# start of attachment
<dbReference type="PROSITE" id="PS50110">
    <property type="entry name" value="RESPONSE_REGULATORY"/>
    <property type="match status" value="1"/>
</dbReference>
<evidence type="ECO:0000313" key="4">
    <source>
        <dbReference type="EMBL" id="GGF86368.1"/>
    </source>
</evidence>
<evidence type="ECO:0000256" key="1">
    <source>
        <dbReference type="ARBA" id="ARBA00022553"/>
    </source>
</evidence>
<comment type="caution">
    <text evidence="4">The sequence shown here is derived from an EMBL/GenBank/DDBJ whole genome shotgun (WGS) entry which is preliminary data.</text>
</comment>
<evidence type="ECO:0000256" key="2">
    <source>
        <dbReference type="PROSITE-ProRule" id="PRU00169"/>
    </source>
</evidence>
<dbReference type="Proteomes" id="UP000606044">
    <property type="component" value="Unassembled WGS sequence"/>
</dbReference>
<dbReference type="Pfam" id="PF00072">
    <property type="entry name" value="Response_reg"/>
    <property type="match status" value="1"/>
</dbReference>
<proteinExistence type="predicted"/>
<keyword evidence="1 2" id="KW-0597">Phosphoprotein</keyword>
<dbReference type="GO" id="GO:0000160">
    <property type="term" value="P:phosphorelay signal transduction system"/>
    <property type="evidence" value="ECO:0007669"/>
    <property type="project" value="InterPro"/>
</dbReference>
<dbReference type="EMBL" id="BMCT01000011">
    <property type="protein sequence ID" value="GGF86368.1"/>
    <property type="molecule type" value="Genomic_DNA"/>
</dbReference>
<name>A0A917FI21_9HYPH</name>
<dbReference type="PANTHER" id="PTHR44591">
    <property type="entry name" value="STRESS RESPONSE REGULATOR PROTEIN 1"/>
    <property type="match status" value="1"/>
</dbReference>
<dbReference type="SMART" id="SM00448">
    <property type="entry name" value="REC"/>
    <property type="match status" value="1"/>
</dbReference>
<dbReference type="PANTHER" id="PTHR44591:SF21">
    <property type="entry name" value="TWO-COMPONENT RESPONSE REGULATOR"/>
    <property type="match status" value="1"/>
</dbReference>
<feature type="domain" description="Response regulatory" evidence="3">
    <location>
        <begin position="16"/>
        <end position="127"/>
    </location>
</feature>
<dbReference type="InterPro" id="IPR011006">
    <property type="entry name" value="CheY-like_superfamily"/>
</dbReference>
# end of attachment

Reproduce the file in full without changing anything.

<dbReference type="PROSITE" id="PS50110">
    <property type="entry name" value="RESPONSE_REGULATORY"/>
    <property type="match status" value="1"/>
</dbReference>
<evidence type="ECO:0000313" key="4">
    <source>
        <dbReference type="EMBL" id="GGF86368.1"/>
    </source>
</evidence>
<evidence type="ECO:0000256" key="1">
    <source>
        <dbReference type="ARBA" id="ARBA00022553"/>
    </source>
</evidence>
<comment type="caution">
    <text evidence="4">The sequence shown here is derived from an EMBL/GenBank/DDBJ whole genome shotgun (WGS) entry which is preliminary data.</text>
</comment>
<evidence type="ECO:0000256" key="2">
    <source>
        <dbReference type="PROSITE-ProRule" id="PRU00169"/>
    </source>
</evidence>
<dbReference type="Proteomes" id="UP000606044">
    <property type="component" value="Unassembled WGS sequence"/>
</dbReference>
<dbReference type="Pfam" id="PF00072">
    <property type="entry name" value="Response_reg"/>
    <property type="match status" value="1"/>
</dbReference>
<proteinExistence type="predicted"/>
<keyword evidence="1 2" id="KW-0597">Phosphoprotein</keyword>
<dbReference type="GO" id="GO:0000160">
    <property type="term" value="P:phosphorelay signal transduction system"/>
    <property type="evidence" value="ECO:0007669"/>
    <property type="project" value="InterPro"/>
</dbReference>
<dbReference type="EMBL" id="BMCT01000011">
    <property type="protein sequence ID" value="GGF86368.1"/>
    <property type="molecule type" value="Genomic_DNA"/>
</dbReference>
<name>A0A917FI21_9HYPH</name>
<dbReference type="PANTHER" id="PTHR44591">
    <property type="entry name" value="STRESS RESPONSE REGULATOR PROTEIN 1"/>
    <property type="match status" value="1"/>
</dbReference>
<dbReference type="SMART" id="SM00448">
    <property type="entry name" value="REC"/>
    <property type="match status" value="1"/>
</dbReference>
<dbReference type="PANTHER" id="PTHR44591:SF21">
    <property type="entry name" value="TWO-COMPONENT RESPONSE REGULATOR"/>
    <property type="match status" value="1"/>
</dbReference>
<feature type="domain" description="Response regulatory" evidence="3">
    <location>
        <begin position="16"/>
        <end position="127"/>
    </location>
</feature>
<dbReference type="InterPro" id="IPR011006">
    <property type="entry name" value="CheY-like_superfamily"/>
</dbReference>